I broke for him. And I was proud for him.

“I’m still in here.” I curl my finger against my sternum. “I need help. I need someone to love me and be patient with me.”

The thing with stories about sexual servitude is that there’s a very fine line that you need to toe, otherwise the whole thing devolves into an uncomfortable cousin of torture porn, and the point you’re trying to raise about consent–if that was even a point you set out to make–becomes moot (Bliss by Lisa Henry and Heidi Belleau is one example).

Docile toes that line decked out in Wes Anderson pastels and vintage floral prints.

It heats things up, but never condones. It presents you with kindness and care and love, and then asks how much they’re worth when, at the end of the day, your body isn’t yours and your mouth is sewn and there is never an option to say “No.”

 

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Review copy provided by the publisher for an honest review

 

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9 thoughts on “Review: Docile – Important and Poignant Enough to Write a Poem For (Which I Did)

  1. waytoofantasy says:

    Kathy, I’m so glad you loved this book. (You’d also probably love Kellan if you ever met him, he’s fantastic and a joy to be around.) I can’t wait to get to this one myself, I’ll be reading it in April!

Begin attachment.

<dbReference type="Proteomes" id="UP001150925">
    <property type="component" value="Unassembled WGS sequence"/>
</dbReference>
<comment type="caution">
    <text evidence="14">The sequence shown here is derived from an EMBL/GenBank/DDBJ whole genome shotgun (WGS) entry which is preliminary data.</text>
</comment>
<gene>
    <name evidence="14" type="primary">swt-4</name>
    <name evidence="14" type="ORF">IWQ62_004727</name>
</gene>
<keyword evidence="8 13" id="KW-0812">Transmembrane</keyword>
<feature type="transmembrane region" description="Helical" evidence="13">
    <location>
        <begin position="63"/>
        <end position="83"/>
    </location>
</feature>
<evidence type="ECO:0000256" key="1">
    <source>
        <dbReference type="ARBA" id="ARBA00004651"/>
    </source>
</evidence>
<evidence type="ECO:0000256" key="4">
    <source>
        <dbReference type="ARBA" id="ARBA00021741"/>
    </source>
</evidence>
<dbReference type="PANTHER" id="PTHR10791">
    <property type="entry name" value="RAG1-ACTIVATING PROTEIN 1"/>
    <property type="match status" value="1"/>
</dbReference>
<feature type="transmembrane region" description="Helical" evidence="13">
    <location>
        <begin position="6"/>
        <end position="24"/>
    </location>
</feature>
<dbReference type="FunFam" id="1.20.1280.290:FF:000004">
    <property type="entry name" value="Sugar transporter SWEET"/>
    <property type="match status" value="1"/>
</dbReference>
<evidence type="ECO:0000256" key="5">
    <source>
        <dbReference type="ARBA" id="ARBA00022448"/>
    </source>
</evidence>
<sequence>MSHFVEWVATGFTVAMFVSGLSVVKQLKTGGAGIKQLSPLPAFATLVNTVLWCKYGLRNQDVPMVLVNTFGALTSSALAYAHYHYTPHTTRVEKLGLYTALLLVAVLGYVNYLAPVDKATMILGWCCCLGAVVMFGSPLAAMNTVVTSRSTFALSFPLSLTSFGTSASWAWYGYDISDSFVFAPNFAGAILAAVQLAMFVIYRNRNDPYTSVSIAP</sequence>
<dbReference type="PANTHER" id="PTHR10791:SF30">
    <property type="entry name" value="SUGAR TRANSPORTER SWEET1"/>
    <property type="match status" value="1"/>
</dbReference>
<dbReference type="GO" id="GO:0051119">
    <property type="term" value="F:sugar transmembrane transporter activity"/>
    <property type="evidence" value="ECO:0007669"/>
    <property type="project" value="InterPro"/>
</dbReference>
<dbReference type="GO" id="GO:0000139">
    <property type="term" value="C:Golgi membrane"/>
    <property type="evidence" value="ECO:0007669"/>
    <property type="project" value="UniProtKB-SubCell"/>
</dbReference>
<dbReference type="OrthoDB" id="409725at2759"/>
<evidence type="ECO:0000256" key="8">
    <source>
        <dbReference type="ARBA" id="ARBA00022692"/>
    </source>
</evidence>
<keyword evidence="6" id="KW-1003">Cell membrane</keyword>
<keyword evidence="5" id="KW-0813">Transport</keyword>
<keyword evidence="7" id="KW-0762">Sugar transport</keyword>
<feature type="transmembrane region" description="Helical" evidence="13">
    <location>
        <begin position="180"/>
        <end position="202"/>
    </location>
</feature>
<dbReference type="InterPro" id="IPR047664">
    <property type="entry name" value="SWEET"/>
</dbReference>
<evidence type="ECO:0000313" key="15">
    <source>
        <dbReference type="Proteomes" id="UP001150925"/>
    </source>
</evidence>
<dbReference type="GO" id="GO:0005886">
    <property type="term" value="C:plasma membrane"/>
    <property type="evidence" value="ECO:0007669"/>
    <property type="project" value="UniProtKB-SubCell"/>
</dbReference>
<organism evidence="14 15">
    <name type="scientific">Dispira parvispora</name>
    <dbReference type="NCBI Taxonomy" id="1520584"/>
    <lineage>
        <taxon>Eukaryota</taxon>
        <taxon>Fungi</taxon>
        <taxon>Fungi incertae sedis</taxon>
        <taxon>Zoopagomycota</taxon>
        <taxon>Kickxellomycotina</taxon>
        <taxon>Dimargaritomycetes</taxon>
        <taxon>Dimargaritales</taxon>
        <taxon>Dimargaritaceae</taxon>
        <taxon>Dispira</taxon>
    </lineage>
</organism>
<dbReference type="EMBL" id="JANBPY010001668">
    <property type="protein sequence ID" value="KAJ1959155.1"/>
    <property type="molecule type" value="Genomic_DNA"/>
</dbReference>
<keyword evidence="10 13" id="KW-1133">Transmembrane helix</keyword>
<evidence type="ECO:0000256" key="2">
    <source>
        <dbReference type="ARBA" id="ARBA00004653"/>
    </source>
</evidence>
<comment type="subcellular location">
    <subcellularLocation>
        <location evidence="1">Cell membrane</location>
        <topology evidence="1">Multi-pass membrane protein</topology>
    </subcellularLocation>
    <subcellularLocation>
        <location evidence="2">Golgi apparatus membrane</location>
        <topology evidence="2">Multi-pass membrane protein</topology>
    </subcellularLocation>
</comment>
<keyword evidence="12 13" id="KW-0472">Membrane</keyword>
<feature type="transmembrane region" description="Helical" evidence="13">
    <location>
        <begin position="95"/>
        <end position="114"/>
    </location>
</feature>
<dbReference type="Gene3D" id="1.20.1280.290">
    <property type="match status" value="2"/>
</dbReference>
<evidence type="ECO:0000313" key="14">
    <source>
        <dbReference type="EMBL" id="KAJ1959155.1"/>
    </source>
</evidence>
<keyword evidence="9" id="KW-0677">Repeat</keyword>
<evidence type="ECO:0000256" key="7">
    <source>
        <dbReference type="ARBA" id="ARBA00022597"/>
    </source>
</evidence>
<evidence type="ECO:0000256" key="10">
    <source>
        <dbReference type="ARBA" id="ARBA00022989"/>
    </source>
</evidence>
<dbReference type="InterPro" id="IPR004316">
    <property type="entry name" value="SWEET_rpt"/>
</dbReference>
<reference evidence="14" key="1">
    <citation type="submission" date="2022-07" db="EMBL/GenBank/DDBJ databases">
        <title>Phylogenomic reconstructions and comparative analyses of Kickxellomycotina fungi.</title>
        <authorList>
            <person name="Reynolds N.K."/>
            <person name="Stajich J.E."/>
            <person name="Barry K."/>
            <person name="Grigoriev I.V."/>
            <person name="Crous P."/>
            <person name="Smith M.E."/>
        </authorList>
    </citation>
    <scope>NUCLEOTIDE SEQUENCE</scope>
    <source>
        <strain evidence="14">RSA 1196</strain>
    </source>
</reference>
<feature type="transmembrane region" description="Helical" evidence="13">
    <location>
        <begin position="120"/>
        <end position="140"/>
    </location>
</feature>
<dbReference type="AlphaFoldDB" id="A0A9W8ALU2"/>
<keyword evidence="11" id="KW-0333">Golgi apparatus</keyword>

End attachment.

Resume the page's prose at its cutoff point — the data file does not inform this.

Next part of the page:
Liked by 1 person

    • Kathy @ Pages Below the Vaulted Sky says:

      I’m getting to this late, sorry Lisa!! The quarantine has completely messed up my schedule and I’m trying to adjust. Haha I’ve been bugging Kellan in his DMs about random stuff and he is WONDERFUL. Would love to actually meet him in person one day!! I’ll just nervously babble and trip over chairs. 😛

      Hope you’re doing okay!! Hugs and kisses! ❤

      Liked by 1 person

      • waytoofantasy says:

        No need for apologies I completely understand! We’re currently throwing a virtual convention on r/fantasy because of the pandemic and also starting a podcast which I spent all last week editing so things have been crazy hectic even though I’m working from home–stuff has been nuts!
        Hope you’re doing well! I’m sure if you get the chance to meet Kellan you’ll be fine he’s super down to earth. 🙂
        Take care of yourself! ❤❤

        Like

  2. @lynnsbooks says:

    This sounds really good tbh. I think I’ve already seen it somewhere before (sorry, can’t recall exactly where) and the premise did intrigue me. I shall add this to my wishlist.
    Lynn 😀

    Like

  3. Susy's Cozy World says:

    This was an amazing review! I don’t know if I would read the book, because it is not my cup of tea, to be honest, but I won’t discharge it completely because I read a couple of reviews (and yours is one of them) that make me think that this is a book that deserves to be read nonetheless!

    Liked by 1 person

    • Kathy @ Pages Below the Vaulted Sky says:

      Aw thank you!! And yeah, for sure, it’s definitely not for everyone. I think it might appeal to queer romance readers more than typical sff readers, but I’ve been happily surprised at the positive reception from bloggers who I KNOW don’t normally read these types of books. So you might want to try it someday! 😁

      Liked by 1 person